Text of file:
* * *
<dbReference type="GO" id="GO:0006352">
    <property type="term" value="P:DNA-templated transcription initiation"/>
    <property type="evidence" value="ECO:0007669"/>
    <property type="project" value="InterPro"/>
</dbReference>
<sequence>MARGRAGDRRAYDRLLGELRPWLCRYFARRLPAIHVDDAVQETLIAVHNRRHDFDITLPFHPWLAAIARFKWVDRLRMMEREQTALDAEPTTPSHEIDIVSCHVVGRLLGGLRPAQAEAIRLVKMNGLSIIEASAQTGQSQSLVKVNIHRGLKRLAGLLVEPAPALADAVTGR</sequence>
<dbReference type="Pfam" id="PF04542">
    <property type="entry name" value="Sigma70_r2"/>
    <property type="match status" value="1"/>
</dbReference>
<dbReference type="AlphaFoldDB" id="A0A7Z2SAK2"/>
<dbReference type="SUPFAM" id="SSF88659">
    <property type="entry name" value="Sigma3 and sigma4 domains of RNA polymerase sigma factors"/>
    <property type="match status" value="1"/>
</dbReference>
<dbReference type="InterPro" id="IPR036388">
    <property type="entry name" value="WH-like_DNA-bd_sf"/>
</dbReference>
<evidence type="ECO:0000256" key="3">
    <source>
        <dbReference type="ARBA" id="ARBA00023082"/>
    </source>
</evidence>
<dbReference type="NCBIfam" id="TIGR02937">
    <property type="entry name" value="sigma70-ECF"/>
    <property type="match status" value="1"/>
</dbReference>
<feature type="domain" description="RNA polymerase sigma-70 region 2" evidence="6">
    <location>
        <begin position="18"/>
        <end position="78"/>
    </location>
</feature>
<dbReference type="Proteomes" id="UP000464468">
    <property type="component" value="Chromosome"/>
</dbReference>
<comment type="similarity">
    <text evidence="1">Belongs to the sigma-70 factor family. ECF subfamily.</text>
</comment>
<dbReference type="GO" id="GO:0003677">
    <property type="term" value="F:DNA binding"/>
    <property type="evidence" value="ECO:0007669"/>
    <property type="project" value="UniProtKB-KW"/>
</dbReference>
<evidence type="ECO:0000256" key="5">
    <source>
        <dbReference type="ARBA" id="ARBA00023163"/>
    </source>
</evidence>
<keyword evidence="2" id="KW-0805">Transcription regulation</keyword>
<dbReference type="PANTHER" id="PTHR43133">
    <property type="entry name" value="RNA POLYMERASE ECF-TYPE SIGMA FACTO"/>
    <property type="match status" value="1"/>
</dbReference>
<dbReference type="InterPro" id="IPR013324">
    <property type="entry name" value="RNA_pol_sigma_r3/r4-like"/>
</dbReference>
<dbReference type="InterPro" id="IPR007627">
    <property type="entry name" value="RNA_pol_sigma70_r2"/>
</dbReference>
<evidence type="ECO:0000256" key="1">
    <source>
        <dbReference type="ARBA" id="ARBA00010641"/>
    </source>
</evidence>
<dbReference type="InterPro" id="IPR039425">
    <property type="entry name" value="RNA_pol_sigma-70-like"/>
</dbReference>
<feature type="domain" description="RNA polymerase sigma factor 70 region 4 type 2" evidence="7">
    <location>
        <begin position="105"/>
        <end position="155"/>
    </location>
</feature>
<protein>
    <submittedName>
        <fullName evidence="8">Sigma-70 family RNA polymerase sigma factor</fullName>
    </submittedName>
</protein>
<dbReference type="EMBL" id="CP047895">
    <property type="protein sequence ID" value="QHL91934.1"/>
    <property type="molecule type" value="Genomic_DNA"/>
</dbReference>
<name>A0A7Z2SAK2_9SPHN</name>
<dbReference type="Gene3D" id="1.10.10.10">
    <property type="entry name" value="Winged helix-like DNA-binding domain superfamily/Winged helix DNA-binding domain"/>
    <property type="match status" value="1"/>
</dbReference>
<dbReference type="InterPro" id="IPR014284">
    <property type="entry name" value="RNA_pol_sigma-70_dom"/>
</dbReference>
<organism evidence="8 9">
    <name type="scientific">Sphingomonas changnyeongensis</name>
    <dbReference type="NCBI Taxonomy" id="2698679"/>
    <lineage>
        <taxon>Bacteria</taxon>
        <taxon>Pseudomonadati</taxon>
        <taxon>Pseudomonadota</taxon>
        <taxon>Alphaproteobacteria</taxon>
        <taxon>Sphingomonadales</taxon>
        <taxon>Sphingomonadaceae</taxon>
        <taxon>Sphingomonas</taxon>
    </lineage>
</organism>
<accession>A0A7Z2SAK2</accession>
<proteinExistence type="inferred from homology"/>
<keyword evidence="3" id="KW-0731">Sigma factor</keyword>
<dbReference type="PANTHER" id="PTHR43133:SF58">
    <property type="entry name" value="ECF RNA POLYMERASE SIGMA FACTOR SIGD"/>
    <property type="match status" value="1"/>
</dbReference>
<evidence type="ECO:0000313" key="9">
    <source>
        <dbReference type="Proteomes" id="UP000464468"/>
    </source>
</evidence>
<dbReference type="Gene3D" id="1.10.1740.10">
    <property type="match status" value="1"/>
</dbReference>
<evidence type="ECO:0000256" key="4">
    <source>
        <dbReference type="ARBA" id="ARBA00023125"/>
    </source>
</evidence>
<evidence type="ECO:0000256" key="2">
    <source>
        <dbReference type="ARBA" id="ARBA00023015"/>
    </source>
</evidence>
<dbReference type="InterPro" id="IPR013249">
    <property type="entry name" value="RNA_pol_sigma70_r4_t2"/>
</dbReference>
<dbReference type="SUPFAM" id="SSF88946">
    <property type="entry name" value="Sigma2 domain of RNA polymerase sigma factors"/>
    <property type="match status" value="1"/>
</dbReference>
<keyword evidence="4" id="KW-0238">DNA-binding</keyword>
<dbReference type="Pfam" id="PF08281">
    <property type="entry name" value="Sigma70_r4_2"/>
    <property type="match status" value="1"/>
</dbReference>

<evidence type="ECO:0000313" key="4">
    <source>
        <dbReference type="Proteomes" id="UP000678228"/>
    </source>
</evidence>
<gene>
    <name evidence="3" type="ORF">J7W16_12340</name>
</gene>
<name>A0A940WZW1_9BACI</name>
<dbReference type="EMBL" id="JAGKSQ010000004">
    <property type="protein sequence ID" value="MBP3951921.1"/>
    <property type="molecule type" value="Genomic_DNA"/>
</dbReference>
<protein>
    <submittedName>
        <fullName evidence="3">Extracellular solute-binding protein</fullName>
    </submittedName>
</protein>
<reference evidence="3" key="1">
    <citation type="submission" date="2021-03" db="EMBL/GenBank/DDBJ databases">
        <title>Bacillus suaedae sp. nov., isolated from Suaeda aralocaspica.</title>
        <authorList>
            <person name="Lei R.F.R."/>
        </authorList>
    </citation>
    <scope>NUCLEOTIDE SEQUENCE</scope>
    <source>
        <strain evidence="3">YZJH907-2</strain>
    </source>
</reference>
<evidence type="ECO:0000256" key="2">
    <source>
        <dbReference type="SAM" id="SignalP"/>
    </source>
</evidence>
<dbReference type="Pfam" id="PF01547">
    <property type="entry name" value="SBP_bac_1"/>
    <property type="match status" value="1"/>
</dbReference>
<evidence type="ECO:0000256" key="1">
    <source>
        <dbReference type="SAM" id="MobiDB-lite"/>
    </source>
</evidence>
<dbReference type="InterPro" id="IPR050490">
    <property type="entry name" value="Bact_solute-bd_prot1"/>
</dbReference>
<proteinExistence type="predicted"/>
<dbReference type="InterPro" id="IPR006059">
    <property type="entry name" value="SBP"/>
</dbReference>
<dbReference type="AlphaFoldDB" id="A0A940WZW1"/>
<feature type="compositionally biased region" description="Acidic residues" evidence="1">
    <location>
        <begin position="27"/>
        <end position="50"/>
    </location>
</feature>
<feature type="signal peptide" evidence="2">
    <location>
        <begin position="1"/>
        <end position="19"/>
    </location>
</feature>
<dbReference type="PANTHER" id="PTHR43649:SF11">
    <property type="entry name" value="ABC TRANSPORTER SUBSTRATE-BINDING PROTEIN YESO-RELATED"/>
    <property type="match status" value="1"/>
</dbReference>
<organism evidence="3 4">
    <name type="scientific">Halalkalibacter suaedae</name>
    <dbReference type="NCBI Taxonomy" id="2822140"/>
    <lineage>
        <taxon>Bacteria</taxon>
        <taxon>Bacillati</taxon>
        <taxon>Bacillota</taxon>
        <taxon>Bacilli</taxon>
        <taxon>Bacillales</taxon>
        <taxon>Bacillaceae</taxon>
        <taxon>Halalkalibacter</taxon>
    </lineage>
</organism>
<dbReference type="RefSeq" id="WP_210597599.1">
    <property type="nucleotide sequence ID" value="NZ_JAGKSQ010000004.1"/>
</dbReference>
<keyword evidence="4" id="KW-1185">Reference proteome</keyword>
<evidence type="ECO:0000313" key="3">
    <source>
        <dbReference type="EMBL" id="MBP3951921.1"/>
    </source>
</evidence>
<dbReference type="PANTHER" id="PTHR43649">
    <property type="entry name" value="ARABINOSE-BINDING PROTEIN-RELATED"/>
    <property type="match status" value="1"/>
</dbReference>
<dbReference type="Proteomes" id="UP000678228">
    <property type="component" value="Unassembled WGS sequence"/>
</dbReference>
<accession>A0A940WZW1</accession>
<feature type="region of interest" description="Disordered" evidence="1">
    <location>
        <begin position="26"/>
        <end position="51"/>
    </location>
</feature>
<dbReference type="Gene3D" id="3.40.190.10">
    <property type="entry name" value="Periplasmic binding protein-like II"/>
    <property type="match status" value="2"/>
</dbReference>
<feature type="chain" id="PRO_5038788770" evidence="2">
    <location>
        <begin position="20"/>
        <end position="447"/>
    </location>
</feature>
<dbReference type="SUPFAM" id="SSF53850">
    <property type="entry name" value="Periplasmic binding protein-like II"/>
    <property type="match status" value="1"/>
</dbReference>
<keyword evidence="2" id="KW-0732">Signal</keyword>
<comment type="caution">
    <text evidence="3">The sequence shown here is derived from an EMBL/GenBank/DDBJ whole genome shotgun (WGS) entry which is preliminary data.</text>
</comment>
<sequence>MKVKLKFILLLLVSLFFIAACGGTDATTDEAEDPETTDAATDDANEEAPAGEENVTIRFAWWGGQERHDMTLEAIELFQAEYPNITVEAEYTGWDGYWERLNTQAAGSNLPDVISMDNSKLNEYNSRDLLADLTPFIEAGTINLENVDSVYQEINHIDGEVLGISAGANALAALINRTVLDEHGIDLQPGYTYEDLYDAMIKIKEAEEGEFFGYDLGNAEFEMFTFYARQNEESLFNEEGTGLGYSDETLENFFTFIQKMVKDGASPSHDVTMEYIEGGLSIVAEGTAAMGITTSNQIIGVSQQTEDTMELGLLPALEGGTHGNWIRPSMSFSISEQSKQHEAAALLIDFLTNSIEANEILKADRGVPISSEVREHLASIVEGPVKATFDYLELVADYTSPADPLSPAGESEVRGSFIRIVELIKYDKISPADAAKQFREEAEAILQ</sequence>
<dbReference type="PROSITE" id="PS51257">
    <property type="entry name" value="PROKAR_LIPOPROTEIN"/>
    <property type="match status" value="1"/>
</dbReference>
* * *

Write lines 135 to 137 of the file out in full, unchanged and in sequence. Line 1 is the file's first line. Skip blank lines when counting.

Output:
    <property type="match status" value="1"/>
</dbReference>
<keyword evidence="4" id="KW-0238">DNA-binding</keyword>